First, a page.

German miniature submarine
The third picture shows one of the exhibits on display as part of the liberation memorial. In this container is a German miniature submarine which contained a small supply of fuel and two torpedoes. These submarines were used to disrupt shipping in the river Schelde off Flushing in the final stages of the war. These miniature submarines were towed into the vicinity of the river by tugs and were not expected to return from their mission.


Today was just as windy - indeed the forecast has been upgraded to force 8 from the southwest. However the good news is that the rain has stopped. Clearly this was a day for sailing in sheltered water. We had a quick sail for the few miles from Wemeldinge to the lock into Veerse Meer. Veerse Meer is a very pretty piece of water. We used to come here quite often in Bonita, though this was our first visit in more than 20 years.There are more boats than there were then, and beside the Meer the trees have grown more and there are more caravans. On the water  there were boats of all sorts out in the brisk wind.
Maybe we should have stopped at Veere which is historic and very quaint, but we wanted to push on so we locked into the canal to Middelburg. The first two pictures are of the lock: Martha is standing on Bonita's fore-deck.
Waiting for the lock to Mddelburg
In the lock on the Middelburg canal
It is only a few miles down the canal to Middelburg. Here we filled up with fuel and eventually manoeuvred the boats into a very crowded canal in the middle of the town.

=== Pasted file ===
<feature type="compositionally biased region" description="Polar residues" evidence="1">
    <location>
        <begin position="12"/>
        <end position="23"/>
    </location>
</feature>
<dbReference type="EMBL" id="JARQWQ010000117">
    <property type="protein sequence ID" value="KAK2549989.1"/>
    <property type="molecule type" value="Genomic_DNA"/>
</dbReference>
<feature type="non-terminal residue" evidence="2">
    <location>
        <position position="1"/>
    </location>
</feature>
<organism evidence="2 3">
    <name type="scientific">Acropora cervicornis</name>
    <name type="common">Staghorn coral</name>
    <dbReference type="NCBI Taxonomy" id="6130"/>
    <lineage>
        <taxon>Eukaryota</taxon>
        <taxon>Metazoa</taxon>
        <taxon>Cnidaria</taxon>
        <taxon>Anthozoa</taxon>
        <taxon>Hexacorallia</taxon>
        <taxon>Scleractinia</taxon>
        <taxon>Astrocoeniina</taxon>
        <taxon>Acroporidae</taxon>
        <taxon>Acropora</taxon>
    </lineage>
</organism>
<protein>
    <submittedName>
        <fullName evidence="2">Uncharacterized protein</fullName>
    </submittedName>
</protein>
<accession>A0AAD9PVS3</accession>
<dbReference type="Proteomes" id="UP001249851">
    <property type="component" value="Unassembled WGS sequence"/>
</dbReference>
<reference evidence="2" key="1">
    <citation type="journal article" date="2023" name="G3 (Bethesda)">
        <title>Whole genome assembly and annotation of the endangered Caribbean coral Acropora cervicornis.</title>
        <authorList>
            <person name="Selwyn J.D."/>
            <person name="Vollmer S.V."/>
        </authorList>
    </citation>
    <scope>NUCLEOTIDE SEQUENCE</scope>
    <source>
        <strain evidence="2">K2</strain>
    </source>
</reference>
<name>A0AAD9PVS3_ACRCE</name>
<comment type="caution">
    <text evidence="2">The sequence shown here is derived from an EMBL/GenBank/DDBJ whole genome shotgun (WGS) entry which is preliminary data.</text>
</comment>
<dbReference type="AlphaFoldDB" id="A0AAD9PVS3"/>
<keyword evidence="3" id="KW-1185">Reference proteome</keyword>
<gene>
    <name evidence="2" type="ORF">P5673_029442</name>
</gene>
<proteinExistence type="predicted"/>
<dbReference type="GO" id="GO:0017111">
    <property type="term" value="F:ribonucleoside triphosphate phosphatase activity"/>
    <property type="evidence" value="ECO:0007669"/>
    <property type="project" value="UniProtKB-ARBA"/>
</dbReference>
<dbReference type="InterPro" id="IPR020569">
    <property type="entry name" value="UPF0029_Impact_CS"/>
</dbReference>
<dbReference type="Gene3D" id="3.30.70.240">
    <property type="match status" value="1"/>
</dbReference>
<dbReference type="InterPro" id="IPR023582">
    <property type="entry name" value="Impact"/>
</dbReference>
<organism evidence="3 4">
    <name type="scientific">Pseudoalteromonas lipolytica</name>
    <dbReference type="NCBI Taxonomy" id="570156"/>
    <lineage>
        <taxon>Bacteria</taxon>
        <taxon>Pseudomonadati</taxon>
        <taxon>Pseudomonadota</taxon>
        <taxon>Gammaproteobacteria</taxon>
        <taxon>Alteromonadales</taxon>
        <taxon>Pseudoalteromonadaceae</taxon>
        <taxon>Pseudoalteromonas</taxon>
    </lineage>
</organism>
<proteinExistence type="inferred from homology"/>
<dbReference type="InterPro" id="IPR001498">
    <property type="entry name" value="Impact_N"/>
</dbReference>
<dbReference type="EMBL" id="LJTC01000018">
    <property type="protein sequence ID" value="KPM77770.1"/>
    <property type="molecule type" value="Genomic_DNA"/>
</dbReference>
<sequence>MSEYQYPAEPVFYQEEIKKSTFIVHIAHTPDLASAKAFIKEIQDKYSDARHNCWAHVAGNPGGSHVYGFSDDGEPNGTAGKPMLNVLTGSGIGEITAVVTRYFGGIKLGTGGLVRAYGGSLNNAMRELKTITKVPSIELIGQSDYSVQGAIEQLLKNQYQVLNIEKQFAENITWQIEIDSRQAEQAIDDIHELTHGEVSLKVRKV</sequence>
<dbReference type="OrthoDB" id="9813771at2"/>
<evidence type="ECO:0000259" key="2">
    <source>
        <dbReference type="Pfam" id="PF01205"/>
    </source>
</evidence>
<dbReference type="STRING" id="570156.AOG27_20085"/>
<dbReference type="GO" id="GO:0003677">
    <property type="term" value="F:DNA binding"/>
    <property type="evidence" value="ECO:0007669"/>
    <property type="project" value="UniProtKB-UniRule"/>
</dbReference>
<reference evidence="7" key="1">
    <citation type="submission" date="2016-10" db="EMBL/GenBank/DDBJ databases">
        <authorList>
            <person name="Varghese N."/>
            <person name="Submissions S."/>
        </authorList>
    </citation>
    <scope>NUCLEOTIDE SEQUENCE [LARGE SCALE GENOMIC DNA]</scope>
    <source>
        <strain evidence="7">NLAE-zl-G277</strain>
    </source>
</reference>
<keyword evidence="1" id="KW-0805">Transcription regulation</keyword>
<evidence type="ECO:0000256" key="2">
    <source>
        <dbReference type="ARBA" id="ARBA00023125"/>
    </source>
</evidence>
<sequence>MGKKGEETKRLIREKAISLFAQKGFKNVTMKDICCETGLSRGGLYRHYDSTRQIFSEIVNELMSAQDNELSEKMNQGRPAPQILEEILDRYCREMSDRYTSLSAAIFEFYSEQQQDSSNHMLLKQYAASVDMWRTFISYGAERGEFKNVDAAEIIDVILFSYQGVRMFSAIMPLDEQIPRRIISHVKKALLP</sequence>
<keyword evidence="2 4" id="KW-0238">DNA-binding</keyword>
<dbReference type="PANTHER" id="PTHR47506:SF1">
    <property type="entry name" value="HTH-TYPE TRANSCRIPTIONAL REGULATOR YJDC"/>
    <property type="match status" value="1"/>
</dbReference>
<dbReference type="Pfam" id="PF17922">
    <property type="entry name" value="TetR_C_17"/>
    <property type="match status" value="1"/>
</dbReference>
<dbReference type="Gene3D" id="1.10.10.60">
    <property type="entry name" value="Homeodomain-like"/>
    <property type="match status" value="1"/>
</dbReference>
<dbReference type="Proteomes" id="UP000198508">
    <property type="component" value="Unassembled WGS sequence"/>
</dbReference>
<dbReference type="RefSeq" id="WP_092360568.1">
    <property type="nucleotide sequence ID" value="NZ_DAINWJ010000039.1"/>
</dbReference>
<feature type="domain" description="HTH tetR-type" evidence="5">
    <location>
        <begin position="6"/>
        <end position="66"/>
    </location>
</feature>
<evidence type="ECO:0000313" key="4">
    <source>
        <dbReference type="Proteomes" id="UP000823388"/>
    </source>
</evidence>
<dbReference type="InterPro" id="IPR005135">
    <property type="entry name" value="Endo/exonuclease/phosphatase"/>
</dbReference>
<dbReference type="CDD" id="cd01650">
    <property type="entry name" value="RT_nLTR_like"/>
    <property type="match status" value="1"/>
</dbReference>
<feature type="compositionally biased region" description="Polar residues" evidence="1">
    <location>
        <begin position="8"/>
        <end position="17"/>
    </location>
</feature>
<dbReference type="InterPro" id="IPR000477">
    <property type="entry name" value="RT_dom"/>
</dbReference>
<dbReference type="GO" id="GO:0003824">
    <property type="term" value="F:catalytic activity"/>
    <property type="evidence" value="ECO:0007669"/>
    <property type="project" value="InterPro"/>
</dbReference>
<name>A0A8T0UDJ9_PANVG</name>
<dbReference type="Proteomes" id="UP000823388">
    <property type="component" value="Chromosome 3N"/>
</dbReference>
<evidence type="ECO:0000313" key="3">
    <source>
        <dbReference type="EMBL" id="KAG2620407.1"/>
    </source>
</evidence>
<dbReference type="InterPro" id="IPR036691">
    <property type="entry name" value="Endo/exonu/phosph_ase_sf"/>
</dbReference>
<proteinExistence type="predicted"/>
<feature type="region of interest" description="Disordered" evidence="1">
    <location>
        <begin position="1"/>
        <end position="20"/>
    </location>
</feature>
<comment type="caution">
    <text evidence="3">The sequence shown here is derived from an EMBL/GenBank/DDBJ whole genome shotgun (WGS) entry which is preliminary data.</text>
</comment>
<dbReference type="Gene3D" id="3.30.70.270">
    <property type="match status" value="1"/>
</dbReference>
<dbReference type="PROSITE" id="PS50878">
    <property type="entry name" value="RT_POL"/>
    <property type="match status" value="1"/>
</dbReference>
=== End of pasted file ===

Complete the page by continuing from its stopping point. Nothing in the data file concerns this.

Typical Middelburg street
Middelburg Church
The centre of Middelburg has lots of the sort of interesting old buildings that distinguish so many Dutch towns. They demonstrate the wealth, civic pride and cultivated good taste of their period, as of course they were intended to do.
My father used to like bringing Bonita to this area as he had been based in Middelburg at the end of the war. As the Allies were advancing through northern Europe the Germans had fortified this island - Walcheren - which controlled the approaches to Antwerp. The RAF removed this threat by bombing the sea walls thereby flooding the island. Subsequently my father was sent by the War Office to assist with the operation of closing the gaps in the sea wall.

Press cutting from 3 October 1945
Closing a gap is easy at first by filling it with stones and other rubble, but as it narrows the force of the water rushing through the gap is such that anything will be swept away. One possibility is to completely close off the gap in exactly the few minutes at the top of the tide when no water is flowing. Dad did this by getting some of the large floating Phoenix caissons, designed for use in Mulberry harbour which he arranged to be towed to site and sunk in the breach. The Dutch engineers, who were experts at this sort of thing, were at first sceptical that this method would work but nevertheless the operation was completely successful and the Phoenix caissons are still there. They are no longer part of the sea wall, which has been extended around them, they have now been turned into a museum.

Wednesday, 3 August 2016


This morning we had a nice SE wind which might well have tempted us out to sea. We resisted this partly because the forecast was SW force 5-7, and partly because it was misty with visibility less than half a mile.  So instead we have been working through the inland waterways of Zeeland in South Holland. These are not canals, but enclosed waterways that in places are several miles wide between low lying sandy islands.

At about midday we did indeed get a brisk SW wind with rain. We mostly motored and this evening tied up in the harbour at Wemeldinge. We were last here two years ago as guests of the Dutch Old Gaffers who were celebrating their tenth anniversary with a cruise through Holland. This was organised with the usual Dutch efficiency and everyone had a marvellous time.

The Bom Dia